Motivation Isn’t Art

They were on the wall of the training room. They hang in the corridors of most offices. You’ve undoubtedly seen them: Big, colorful posters of portent–vivid photographs of kitschy landscapes, sports figures, weather patterns. They are rimmed in black to make the color seem even more intense. Underneath the image a single word: Attitude, Teamwork, Competition and, in smaller type still, an inspirational message. For example, “Winners don’t wait for chances, they take them.” (See below for the complete poster.)chance poster

The first time I saw them, they immediately reminded me of the business equivalent of the big-eyed children in the 1960s illustrations by Keane.

(I didn’t say Walter Keane, because they were most likely painted by one of Walter’s ex-wives, Margaret. In a copyright trial against her, the judge ordered them both to paint one of the big-eyed waifs in front of the jury. Margaret completed hers in 54 minutes, Walter said he has a sore shoulder and couldn’t work.)big eyed waif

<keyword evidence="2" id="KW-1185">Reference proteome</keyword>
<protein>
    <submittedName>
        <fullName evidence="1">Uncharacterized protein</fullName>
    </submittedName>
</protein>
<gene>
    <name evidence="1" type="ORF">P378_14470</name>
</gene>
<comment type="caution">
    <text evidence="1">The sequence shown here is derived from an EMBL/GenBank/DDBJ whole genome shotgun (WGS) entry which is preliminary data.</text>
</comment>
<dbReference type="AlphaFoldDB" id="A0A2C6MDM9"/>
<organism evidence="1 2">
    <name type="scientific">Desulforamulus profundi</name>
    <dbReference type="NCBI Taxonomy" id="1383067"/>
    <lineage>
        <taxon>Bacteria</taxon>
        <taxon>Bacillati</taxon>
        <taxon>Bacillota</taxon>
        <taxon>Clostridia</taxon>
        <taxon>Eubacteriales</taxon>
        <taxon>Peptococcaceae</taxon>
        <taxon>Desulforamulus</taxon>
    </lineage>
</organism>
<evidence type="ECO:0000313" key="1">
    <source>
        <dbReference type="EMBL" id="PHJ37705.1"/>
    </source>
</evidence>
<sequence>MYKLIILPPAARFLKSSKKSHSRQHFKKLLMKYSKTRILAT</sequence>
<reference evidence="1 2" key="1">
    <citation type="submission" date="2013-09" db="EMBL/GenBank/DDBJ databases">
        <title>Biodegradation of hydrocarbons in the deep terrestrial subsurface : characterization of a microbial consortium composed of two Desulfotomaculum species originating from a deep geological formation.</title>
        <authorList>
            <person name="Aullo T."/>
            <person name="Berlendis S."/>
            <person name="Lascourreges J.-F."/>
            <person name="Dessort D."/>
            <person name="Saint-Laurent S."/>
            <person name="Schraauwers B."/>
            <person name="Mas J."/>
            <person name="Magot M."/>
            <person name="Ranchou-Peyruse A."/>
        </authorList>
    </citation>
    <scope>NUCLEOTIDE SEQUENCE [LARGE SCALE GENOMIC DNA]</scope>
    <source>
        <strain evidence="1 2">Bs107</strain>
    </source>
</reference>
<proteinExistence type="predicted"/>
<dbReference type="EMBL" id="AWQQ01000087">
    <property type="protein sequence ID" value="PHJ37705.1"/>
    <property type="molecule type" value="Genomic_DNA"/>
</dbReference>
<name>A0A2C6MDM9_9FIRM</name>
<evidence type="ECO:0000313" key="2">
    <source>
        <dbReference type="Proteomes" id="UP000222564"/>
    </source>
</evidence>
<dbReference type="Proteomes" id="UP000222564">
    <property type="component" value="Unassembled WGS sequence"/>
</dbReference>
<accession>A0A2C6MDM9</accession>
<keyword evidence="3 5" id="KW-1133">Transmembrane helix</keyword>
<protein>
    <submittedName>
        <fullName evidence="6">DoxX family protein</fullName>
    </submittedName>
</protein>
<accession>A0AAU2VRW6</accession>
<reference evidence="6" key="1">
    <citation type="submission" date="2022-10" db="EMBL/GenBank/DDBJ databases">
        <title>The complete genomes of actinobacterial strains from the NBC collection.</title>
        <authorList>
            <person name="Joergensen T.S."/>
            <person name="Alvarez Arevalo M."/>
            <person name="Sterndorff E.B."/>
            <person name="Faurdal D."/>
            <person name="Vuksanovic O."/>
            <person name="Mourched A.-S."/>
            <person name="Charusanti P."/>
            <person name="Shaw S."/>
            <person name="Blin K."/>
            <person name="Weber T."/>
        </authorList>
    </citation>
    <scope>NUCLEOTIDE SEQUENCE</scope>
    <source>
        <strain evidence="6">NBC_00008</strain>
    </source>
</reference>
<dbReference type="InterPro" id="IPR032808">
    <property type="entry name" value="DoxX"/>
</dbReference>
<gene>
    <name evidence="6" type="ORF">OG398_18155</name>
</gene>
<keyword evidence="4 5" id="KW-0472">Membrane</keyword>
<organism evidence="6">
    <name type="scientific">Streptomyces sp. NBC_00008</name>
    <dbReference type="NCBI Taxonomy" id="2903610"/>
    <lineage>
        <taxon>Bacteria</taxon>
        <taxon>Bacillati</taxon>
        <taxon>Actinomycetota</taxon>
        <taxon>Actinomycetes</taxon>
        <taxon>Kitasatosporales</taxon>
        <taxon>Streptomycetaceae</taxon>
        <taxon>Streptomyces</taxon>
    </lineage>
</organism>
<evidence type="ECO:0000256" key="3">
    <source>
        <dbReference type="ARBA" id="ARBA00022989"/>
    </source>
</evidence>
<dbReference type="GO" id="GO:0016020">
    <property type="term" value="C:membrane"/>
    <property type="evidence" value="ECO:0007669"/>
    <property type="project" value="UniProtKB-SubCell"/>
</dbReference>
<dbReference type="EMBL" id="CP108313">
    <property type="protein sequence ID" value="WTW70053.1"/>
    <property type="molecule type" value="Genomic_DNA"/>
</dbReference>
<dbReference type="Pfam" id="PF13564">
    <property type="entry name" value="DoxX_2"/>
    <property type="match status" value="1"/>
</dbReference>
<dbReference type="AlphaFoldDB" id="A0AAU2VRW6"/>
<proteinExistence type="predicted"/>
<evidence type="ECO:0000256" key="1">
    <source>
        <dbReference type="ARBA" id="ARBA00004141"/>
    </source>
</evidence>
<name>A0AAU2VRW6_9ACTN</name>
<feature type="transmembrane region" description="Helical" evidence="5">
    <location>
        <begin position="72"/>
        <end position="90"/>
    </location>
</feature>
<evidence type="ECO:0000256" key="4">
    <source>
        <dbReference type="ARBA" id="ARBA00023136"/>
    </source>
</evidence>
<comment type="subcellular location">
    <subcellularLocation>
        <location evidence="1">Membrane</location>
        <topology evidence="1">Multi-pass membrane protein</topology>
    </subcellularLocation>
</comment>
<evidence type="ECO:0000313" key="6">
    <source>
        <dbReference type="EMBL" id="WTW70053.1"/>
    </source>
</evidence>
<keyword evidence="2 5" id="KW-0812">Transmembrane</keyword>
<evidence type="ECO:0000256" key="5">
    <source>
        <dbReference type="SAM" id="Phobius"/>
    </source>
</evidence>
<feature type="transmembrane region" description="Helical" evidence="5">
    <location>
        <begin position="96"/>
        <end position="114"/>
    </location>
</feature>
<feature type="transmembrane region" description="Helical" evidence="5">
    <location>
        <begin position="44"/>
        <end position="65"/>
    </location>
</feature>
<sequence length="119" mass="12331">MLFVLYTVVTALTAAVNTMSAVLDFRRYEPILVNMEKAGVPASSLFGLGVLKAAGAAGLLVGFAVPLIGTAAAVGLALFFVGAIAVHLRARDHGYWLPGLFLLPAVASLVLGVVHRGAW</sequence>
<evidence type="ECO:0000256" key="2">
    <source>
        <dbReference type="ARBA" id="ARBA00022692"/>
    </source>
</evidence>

The images are not at all alike, but they both have the same purpose–push emotional buttons to get a hyper-emotional reaction, preferably agreement.

I guess companies use them because they are relatively inexpensive (less than $120) and no one can really argue with either the statement or the beauty of the image. It has the same “can’t be real” attraction of a heavily altered postcard.

What I want to know is: Does anyone feel motivated by these ? Do you look at a picture of an eagle and a statement on leadership and think, “I want to be a good leader”? If they don’t work, why are they so popular? If they do work, why? Or are they the artistic equivalent of inoffensive background music–something we can look at but not feel challenged by, not feel pushed to think?

Motivation isn’t art, and neither are these. But I don’t know what they are, either. I just wish I wouldn’t see them so often.

–Quinn McDonald is an artist and creativity coach. See her work at QuinnCreative.com